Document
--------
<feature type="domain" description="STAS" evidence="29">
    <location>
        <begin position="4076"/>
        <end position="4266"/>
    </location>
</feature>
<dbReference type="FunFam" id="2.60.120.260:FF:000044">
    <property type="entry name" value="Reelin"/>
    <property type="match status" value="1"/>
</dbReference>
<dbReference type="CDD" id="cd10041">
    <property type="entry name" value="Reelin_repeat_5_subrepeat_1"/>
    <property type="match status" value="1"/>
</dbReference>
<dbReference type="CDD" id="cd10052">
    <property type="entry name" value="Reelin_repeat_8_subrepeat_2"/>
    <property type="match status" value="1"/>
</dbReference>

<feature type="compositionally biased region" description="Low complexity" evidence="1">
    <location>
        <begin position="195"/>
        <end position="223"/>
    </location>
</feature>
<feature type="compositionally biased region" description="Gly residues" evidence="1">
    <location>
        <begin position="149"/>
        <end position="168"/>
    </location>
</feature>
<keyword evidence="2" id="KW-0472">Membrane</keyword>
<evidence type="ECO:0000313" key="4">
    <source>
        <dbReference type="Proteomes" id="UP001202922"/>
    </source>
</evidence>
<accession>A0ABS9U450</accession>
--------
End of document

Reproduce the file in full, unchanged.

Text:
<feature type="domain" description="STAS" evidence="29">
    <location>
        <begin position="4076"/>
        <end position="4266"/>
    </location>
</feature>
<dbReference type="FunFam" id="2.60.120.260:FF:000044">
    <property type="entry name" value="Reelin"/>
    <property type="match status" value="1"/>
</dbReference>
<dbReference type="CDD" id="cd10041">
    <property type="entry name" value="Reelin_repeat_5_subrepeat_1"/>
    <property type="match status" value="1"/>
</dbReference>
<dbReference type="CDD" id="cd10052">
    <property type="entry name" value="Reelin_repeat_8_subrepeat_2"/>
    <property type="match status" value="1"/>
</dbReference>

<feature type="compositionally biased region" description="Low complexity" evidence="1">
    <location>
        <begin position="195"/>
        <end position="223"/>
    </location>
</feature>
<feature type="compositionally biased region" description="Gly residues" evidence="1">
    <location>
        <begin position="149"/>
        <end position="168"/>
    </location>
</feature>
<keyword evidence="2" id="KW-0472">Membrane</keyword>
<evidence type="ECO:0000313" key="4">
    <source>
        <dbReference type="Proteomes" id="UP001202922"/>
    </source>
</evidence>
<accession>A0ABS9U450</accession>